• Obviously, comprehension, making sure that we are broadly represented, every community has a stake in this — libraries, archives, museums, historical societies, you name it. The cultural heritage record would like to be represented, so I think comprehension is something that I want to be very conscious of in terms of content coverage, and I think that is certainly a large-scale challenge—making sure that we have all kinds of content that meets the needs of all the communities who are interested in participating in this platform. So,  that is certainly a big thing for the future.
  • There are tons of challenges. I think, honestly, it’s not something I worry about every night, but I think sustainability — financial, as well as staffing, and moving the project forward, is a key concern. Making sure that we’re building something that’s sustainable. In contrast to Europeana, we don’t have funding that comes from the government, so they have funding that’s allotted from their government every year. They raise money, as well, but they do have this solid funding base from their government, and that’s something that we don’t have as DPLA. Making sure that we have a constant, appropriate funding base, and that we’re out there working on that constantly, and working on making sure that the project, we’re able to sustain it. Maybe one day we will have government funding—that would be great—but we have to have success before that.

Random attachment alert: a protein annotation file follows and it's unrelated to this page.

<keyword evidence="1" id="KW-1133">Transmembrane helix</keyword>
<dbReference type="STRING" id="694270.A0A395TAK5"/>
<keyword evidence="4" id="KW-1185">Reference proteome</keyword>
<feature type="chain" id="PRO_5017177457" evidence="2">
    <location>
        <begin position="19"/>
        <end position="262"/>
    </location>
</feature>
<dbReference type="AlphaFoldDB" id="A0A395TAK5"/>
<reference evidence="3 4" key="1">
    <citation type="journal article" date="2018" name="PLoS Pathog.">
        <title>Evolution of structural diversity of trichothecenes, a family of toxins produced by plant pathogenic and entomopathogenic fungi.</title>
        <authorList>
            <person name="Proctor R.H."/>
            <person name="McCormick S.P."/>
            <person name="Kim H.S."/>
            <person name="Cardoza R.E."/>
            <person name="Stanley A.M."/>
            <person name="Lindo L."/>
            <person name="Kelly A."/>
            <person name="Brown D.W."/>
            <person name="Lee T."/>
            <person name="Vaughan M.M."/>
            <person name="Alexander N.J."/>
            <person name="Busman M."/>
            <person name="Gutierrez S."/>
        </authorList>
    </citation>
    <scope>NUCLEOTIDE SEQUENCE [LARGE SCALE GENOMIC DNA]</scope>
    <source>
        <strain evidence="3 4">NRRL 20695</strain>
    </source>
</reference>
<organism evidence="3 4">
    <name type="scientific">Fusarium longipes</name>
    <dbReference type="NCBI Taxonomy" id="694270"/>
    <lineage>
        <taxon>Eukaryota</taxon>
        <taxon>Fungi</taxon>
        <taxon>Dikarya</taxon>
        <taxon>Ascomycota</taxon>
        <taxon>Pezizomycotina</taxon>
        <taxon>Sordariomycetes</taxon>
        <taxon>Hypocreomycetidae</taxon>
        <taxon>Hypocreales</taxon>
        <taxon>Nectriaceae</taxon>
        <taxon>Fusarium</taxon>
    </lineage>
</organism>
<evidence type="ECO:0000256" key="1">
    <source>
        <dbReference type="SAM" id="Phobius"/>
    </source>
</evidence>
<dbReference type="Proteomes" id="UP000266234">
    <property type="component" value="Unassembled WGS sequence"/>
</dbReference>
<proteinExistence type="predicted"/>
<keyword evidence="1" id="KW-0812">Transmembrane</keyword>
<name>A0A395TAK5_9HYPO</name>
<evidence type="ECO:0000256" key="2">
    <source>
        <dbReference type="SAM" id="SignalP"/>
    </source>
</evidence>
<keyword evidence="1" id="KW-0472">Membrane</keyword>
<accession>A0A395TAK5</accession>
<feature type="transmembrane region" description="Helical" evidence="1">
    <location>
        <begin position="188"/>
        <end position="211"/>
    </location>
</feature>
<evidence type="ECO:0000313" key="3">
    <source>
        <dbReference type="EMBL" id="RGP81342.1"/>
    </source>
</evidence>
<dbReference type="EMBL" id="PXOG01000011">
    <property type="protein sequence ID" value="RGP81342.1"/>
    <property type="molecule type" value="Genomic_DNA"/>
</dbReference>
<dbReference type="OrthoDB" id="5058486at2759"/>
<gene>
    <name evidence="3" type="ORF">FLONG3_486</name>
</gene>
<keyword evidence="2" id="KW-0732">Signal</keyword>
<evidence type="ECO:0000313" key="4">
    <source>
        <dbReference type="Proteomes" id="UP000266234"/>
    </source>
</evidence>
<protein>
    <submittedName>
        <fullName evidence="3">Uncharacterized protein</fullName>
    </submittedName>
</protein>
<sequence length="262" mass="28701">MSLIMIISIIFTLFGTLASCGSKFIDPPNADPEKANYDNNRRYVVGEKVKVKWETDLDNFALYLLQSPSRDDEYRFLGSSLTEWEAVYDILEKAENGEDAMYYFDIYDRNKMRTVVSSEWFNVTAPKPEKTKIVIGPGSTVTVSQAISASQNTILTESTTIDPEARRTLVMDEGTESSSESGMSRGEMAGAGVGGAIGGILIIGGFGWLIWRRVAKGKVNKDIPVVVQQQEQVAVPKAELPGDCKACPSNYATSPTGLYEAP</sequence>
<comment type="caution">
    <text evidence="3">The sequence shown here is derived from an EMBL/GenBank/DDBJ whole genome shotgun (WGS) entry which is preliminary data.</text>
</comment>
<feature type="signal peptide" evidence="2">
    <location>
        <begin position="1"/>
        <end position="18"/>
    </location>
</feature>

What’s your big-vision hope for the future of the DPLA?